I needed a very practical understanding of what was happening in order to make things magical in English too. If a little boy walks naked past a she-devil’s house, how, exactly, does she stick a saucepan in him?”
The next book on my reading list was The Palm-Wine Drinkard by Amos Tutuola. I was blown away: it is a stunningly inventive tale that had me laughing out loud in its audacity. It was written in English, but sounds translated, because in a way the narrator is translating, if only in his own head, from Yoruba to English. By Night The Mountain Burns was written in Spanish, but the narrator’s first language is Fa d’Ambu, also known as Annobonese, the language of Annobón Island. (Equatorial Guinea is a former Spanish colony and Spanish is the official first language, but its people also speak Fang, Bube, Ndowe and Annobonese, among others.) I didn’t want to be as inventive as Tutuola, because Ávila Laurel’s Spanish is not as unconventional, and Fa d’Ambu, as a Portuguese creole, is rhythmically closer to Spanish than Yoruba is to English. But reading Tutuola gave me a sense of freedom and put me in a playful mood: if nothing else, it persuaded me that ‘los muertos‘ in Arde el monte de noche should be ‘the deads’, plural, in By Night The Mountain Burns.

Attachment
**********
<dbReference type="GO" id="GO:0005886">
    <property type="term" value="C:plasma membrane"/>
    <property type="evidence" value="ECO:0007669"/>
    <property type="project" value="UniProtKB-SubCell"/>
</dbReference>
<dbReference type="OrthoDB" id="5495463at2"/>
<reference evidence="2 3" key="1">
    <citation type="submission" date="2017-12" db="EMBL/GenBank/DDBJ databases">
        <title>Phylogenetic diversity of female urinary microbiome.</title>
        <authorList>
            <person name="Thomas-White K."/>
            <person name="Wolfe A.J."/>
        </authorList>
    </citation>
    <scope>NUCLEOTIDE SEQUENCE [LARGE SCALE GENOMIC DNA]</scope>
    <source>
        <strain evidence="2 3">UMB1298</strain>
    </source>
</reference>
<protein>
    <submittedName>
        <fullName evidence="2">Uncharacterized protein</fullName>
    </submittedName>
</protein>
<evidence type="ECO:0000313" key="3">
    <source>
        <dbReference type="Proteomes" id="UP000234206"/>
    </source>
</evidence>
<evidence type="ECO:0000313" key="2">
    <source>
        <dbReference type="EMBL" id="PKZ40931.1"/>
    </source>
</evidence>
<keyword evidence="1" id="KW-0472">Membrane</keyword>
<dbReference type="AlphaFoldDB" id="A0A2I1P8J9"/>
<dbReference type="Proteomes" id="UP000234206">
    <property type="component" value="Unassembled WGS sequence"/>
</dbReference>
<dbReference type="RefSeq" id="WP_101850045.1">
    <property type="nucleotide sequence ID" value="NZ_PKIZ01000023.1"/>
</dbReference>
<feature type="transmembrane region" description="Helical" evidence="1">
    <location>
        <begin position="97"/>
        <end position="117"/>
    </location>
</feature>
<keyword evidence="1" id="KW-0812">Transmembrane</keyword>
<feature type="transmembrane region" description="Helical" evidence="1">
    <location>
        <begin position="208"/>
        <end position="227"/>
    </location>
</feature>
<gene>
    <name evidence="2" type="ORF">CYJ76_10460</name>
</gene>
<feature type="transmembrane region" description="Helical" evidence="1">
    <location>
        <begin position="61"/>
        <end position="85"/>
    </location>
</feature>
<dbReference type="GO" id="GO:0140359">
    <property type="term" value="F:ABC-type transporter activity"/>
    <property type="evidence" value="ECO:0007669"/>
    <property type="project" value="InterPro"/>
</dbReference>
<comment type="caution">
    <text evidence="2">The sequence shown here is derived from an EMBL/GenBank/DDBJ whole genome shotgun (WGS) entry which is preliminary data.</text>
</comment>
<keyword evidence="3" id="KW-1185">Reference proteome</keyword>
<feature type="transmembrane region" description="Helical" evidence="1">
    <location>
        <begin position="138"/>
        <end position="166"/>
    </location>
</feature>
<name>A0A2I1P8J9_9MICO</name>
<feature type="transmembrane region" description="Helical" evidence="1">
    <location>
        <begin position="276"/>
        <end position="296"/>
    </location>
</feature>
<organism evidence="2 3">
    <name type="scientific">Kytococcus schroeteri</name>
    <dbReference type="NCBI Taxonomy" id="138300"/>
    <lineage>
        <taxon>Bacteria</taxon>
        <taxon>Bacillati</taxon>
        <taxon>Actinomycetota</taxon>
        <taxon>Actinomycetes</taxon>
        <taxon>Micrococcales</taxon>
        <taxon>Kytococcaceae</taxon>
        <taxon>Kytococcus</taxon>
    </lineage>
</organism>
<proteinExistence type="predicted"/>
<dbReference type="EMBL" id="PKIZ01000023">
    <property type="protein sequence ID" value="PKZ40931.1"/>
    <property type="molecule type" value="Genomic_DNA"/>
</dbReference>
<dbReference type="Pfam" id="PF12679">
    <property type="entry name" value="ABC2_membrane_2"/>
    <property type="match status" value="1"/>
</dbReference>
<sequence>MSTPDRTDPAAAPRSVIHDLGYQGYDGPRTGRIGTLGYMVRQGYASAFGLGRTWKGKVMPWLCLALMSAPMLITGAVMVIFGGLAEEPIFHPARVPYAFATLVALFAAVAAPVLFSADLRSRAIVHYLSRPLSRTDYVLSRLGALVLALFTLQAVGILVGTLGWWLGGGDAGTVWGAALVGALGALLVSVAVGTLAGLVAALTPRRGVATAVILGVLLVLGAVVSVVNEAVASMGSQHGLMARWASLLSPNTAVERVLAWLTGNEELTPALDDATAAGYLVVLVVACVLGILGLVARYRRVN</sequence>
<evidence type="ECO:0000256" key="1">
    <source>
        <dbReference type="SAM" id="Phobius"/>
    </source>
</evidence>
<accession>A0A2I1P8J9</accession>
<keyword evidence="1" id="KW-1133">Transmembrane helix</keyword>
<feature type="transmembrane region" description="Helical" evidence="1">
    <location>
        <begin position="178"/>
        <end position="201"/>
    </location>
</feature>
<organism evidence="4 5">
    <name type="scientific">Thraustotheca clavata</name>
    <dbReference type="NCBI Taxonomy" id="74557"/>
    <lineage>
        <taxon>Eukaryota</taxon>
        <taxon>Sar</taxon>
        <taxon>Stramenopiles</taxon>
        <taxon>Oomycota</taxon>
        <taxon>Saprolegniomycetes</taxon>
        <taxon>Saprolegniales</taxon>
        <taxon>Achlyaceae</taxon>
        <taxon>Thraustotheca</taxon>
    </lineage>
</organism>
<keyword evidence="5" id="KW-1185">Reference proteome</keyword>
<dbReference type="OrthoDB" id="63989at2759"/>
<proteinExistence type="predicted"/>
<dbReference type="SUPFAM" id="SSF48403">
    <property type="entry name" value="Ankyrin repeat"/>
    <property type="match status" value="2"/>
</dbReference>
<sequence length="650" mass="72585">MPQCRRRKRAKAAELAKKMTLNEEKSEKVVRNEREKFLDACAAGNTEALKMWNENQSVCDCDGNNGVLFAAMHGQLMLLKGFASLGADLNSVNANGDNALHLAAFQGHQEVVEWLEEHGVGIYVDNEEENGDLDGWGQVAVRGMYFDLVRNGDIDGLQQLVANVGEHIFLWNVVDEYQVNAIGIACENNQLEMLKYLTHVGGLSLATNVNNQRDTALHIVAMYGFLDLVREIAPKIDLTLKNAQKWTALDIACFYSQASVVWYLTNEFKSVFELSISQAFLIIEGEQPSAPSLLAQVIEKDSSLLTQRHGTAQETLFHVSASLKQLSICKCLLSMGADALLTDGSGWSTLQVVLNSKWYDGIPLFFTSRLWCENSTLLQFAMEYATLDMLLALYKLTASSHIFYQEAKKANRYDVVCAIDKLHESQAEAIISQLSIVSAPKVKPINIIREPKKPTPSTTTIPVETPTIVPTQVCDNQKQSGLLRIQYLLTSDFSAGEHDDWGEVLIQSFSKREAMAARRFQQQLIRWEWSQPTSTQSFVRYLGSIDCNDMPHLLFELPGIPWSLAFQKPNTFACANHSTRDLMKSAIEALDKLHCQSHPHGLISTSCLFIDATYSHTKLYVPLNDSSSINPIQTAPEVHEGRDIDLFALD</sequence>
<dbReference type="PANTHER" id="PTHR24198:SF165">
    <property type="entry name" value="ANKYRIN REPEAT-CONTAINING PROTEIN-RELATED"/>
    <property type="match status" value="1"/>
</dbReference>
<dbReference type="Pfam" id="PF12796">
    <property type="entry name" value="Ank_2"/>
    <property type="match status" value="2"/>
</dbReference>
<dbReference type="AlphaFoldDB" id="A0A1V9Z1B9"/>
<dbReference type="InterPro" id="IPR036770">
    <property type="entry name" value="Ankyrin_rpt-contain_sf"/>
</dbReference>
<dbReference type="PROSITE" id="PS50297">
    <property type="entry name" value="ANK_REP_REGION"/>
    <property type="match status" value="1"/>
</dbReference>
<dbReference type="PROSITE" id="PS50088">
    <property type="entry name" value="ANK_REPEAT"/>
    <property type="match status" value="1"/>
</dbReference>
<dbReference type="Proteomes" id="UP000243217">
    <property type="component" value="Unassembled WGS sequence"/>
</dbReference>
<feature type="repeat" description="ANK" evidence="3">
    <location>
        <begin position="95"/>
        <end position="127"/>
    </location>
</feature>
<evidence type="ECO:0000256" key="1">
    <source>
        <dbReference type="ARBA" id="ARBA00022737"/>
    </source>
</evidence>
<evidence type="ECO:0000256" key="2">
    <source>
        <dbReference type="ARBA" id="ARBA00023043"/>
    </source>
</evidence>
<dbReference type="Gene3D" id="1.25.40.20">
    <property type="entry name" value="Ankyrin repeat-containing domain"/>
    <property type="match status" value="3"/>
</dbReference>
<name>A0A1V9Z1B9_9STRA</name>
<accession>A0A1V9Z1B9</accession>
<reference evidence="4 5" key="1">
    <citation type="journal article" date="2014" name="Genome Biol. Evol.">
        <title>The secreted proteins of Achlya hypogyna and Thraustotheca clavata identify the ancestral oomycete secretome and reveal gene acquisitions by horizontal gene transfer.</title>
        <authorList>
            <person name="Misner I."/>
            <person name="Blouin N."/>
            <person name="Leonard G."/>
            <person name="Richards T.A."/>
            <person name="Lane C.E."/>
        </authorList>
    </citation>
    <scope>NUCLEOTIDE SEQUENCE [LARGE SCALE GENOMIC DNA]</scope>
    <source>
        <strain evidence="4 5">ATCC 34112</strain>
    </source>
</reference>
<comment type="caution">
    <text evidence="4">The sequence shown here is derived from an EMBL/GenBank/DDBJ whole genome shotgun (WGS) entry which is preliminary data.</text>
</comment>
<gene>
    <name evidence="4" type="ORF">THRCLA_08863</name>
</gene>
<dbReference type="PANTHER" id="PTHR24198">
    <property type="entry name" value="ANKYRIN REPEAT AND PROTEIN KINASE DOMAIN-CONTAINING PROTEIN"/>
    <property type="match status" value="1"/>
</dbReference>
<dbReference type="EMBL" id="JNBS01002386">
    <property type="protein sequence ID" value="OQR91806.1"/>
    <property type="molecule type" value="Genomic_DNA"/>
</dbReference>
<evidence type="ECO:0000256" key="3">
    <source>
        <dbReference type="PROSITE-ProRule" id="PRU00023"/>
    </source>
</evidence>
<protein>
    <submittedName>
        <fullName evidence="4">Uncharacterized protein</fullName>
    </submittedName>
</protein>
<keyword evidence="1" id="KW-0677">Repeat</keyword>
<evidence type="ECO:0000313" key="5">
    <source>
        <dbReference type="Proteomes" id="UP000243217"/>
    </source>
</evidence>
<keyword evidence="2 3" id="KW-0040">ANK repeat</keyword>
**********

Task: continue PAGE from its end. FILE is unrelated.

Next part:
I had already sent Ávila Laurel a long list of queries, which he dutifully answered, but there were subtler questions I felt needed to be discussed in person, so I flew to Barcelona, where he lives in exile. We discussed the book’s narrator, what he does and doesn’t know, what is fact and what is fiction, why the number of crosses on page 99 doesn’t tally with the number of people listed as dead on the next page… Ávila Laurel sat back in his chair to digest the question, then laughed and laughed. Had I really counted them? (I had, all 152.) It had never occurred to him that anyone might.